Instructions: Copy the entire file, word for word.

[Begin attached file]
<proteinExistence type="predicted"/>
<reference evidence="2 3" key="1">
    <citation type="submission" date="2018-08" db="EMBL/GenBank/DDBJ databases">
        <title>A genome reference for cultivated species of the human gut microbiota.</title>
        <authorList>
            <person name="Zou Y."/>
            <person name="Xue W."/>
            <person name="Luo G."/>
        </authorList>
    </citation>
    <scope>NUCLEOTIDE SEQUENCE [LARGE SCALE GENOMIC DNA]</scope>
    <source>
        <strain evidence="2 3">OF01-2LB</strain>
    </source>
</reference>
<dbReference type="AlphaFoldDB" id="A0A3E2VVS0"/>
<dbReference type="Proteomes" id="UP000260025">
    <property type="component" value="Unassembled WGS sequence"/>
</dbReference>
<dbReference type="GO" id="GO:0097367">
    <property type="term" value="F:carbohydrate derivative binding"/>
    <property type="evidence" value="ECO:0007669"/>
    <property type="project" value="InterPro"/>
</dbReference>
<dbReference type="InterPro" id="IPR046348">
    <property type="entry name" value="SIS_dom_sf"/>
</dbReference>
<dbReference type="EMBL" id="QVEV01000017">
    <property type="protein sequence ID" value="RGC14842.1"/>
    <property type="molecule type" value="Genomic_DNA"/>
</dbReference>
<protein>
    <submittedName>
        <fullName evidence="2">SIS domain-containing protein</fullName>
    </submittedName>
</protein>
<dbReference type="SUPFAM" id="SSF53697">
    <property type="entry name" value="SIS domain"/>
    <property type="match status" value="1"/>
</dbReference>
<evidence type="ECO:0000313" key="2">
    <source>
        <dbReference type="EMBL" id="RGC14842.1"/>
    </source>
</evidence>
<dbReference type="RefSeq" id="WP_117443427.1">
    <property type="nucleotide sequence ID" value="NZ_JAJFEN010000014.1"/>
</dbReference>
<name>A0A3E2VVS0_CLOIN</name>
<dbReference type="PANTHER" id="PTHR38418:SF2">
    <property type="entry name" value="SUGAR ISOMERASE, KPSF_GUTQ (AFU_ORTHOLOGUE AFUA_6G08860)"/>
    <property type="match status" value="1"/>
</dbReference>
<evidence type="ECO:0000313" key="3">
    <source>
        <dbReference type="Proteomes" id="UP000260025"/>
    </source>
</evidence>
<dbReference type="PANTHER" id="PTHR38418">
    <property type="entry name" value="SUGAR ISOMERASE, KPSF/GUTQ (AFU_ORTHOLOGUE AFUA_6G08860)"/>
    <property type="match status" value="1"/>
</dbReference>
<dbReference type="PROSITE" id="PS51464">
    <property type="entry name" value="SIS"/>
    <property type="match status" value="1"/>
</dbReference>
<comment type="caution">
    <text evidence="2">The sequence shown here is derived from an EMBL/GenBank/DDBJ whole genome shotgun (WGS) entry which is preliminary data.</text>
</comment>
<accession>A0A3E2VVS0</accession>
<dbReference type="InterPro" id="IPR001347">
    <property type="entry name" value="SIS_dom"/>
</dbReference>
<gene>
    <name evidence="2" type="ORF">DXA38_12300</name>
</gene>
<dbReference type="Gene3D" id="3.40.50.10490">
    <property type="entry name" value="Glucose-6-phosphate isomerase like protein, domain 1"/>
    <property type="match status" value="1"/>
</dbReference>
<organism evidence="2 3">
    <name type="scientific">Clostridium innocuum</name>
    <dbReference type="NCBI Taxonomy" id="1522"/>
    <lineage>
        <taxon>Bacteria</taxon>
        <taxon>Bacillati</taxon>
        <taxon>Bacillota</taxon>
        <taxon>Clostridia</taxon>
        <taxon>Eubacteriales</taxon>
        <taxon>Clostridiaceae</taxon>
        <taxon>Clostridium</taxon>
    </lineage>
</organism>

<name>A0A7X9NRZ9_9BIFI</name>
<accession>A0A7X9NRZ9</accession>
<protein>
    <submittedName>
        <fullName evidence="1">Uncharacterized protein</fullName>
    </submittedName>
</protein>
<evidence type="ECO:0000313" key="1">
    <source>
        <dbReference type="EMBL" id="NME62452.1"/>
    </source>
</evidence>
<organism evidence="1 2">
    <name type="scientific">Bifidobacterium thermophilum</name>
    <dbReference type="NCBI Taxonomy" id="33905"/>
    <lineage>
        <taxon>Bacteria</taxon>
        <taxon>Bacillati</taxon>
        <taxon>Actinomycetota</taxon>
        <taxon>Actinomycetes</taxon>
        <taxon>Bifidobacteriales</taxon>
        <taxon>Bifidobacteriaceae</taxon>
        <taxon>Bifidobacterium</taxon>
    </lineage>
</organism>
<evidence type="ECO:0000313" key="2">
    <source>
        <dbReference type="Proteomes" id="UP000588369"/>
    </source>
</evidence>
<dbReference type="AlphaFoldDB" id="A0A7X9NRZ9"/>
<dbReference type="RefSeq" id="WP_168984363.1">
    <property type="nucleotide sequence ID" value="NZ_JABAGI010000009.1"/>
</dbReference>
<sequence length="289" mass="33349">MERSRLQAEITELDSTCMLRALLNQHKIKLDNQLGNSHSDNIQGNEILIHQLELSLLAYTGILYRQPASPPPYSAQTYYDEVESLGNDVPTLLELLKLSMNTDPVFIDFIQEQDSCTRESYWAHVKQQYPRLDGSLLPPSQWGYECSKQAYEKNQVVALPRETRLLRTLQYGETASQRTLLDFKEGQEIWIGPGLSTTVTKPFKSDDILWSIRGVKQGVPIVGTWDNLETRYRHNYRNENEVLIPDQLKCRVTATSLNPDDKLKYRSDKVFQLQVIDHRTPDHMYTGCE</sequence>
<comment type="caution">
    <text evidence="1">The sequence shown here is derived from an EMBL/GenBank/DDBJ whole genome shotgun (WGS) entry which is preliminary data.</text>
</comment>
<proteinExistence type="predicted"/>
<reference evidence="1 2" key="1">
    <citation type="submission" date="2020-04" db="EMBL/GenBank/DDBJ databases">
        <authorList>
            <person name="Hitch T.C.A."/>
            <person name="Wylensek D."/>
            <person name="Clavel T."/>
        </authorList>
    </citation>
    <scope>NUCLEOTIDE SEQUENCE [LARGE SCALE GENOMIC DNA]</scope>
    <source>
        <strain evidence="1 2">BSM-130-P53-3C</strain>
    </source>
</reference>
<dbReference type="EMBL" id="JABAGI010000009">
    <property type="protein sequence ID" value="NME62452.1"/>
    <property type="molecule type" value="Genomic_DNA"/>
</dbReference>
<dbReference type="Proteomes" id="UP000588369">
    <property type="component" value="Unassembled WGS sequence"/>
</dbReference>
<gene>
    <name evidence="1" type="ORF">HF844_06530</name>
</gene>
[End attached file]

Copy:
<proteinExistence type="predicted"/>
<reference evidence="2 3" key="1">
    <citation type="submission" date="2018-08" db="EMBL/GenBank/DDBJ databases">
        <title>A genome reference for cultivated species of the human gut microbiota.</title>
        <authorList>
            <person name="Zou Y."/>
            <person name="Xue W."/>
            <person name="Luo G."/>
        </authorList>
    </citation>
    <scope>NUCLEOTIDE SEQUENCE [LARGE SCALE GENOMIC DNA]</scope>
    <source>
        <strain evidence="2 3">OF01-2LB</strain>
    </source>
</reference>
<dbReference type="AlphaFoldDB" id="A0A3E2VVS0"/>
<dbReference type="Proteomes" id="UP000260025">
    <property type="component" value="Unassembled WGS sequence"/>
</dbReference>
<dbReference type="GO" id="GO:0097367">
    <property type="term" value="F:carbohydrate derivative binding"/>
    <property type="evidence" value="ECO:0007669"/>
    <property type="project" value="InterPro"/>
</dbReference>
<dbReference type="InterPro" id="IPR046348">
    <property type="entry name" value="SIS_dom_sf"/>
</dbReference>
<dbReference type="EMBL" id="QVEV01000017">
    <property type="protein sequence ID" value="RGC14842.1"/>
    <property type="molecule type" value="Genomic_DNA"/>
</dbReference>
<protein>
    <submittedName>
        <fullName evidence="2">SIS domain-containing protein</fullName>
    </submittedName>
</protein>
<dbReference type="SUPFAM" id="SSF53697">
    <property type="entry name" value="SIS domain"/>
    <property type="match status" value="1"/>
</dbReference>
<evidence type="ECO:0000313" key="2">
    <source>
        <dbReference type="EMBL" id="RGC14842.1"/>
    </source>
</evidence>
<dbReference type="RefSeq" id="WP_117443427.1">
    <property type="nucleotide sequence ID" value="NZ_JAJFEN010000014.1"/>
</dbReference>
<name>A0A3E2VVS0_CLOIN</name>
<dbReference type="PANTHER" id="PTHR38418:SF2">
    <property type="entry name" value="SUGAR ISOMERASE, KPSF_GUTQ (AFU_ORTHOLOGUE AFUA_6G08860)"/>
    <property type="match status" value="1"/>
</dbReference>
<evidence type="ECO:0000313" key="3">
    <source>
        <dbReference type="Proteomes" id="UP000260025"/>
    </source>
</evidence>
<dbReference type="PANTHER" id="PTHR38418">
    <property type="entry name" value="SUGAR ISOMERASE, KPSF/GUTQ (AFU_ORTHOLOGUE AFUA_6G08860)"/>
    <property type="match status" value="1"/>
</dbReference>
<dbReference type="PROSITE" id="PS51464">
    <property type="entry name" value="SIS"/>
    <property type="match status" value="1"/>
</dbReference>
<comment type="caution">
    <text evidence="2">The sequence shown here is derived from an EMBL/GenBank/DDBJ whole genome shotgun (WGS) entry which is preliminary data.</text>
</comment>
<accession>A0A3E2VVS0</accession>
<dbReference type="InterPro" id="IPR001347">
    <property type="entry name" value="SIS_dom"/>
</dbReference>
<gene>
    <name evidence="2" type="ORF">DXA38_12300</name>
</gene>
<dbReference type="Gene3D" id="3.40.50.10490">
    <property type="entry name" value="Glucose-6-phosphate isomerase like protein, domain 1"/>
    <property type="match status" value="1"/>
</dbReference>
<organism evidence="2 3">
    <name type="scientific">Clostridium innocuum</name>
    <dbReference type="NCBI Taxonomy" id="1522"/>
    <lineage>
        <taxon>Bacteria</taxon>
        <taxon>Bacillati</taxon>
        <taxon>Bacillota</taxon>
        <taxon>Clostridia</taxon>
        <taxon>Eubacteriales</taxon>
        <taxon>Clostridiaceae</taxon>
        <taxon>Clostridium</taxon>
    </lineage>
</organism>

<name>A0A7X9NRZ9_9BIFI</name>
<accession>A0A7X9NRZ9</accession>
<protein>
    <submittedName>
        <fullName evidence="1">Uncharacterized protein</fullName>
    </submittedName>
</protein>
<evidence type="ECO:0000313" key="1">
    <source>
        <dbReference type="EMBL" id="NME62452.1"/>
    </source>
</evidence>
<organism evidence="1 2">
    <name type="scientific">Bifidobacterium thermophilum</name>
    <dbReference type="NCBI Taxonomy" id="33905"/>
    <lineage>
        <taxon>Bacteria</taxon>
        <taxon>Bacillati</taxon>
        <taxon>Actinomycetota</taxon>
        <taxon>Actinomycetes</taxon>
        <taxon>Bifidobacteriales</taxon>
        <taxon>Bifidobacteriaceae</taxon>
        <taxon>Bifidobacterium</taxon>
    </lineage>
</organism>
<evidence type="ECO:0000313" key="2">
    <source>
        <dbReference type="Proteomes" id="UP000588369"/>
    </source>
</evidence>
<dbReference type="AlphaFoldDB" id="A0A7X9NRZ9"/>
<dbReference type="RefSeq" id="WP_168984363.1">
    <property type="nucleotide sequence ID" value="NZ_JABAGI010000009.1"/>
</dbReference>
<sequence length="289" mass="33349">MERSRLQAEITELDSTCMLRALLNQHKIKLDNQLGNSHSDNIQGNEILIHQLELSLLAYTGILYRQPASPPPYSAQTYYDEVESLGNDVPTLLELLKLSMNTDPVFIDFIQEQDSCTRESYWAHVKQQYPRLDGSLLPPSQWGYECSKQAYEKNQVVALPRETRLLRTLQYGETASQRTLLDFKEGQEIWIGPGLSTTVTKPFKSDDILWSIRGVKQGVPIVGTWDNLETRYRHNYRNENEVLIPDQLKCRVTATSLNPDDKLKYRSDKVFQLQVIDHRTPDHMYTGCE</sequence>
<comment type="caution">
    <text evidence="1">The sequence shown here is derived from an EMBL/GenBank/DDBJ whole genome shotgun (WGS) entry which is preliminary data.</text>
</comment>
<proteinExistence type="predicted"/>
<reference evidence="1 2" key="1">
    <citation type="submission" date="2020-04" db="EMBL/GenBank/DDBJ databases">
        <authorList>
            <person name="Hitch T.C.A."/>
            <person name="Wylensek D."/>
            <person name="Clavel T."/>
        </authorList>
    </citation>
    <scope>NUCLEOTIDE SEQUENCE [LARGE SCALE GENOMIC DNA]</scope>
    <source>
        <strain evidence="1 2">BSM-130-P53-3C</strain>
    </source>
</reference>
<dbReference type="EMBL" id="JABAGI010000009">
    <property type="protein sequence ID" value="NME62452.1"/>
    <property type="molecule type" value="Genomic_DNA"/>
</dbReference>
<dbReference type="Proteomes" id="UP000588369">
    <property type="component" value="Unassembled WGS sequence"/>
</dbReference>
<gene>
    <name evidence="1" type="ORF">HF844_06530</name>
</gene>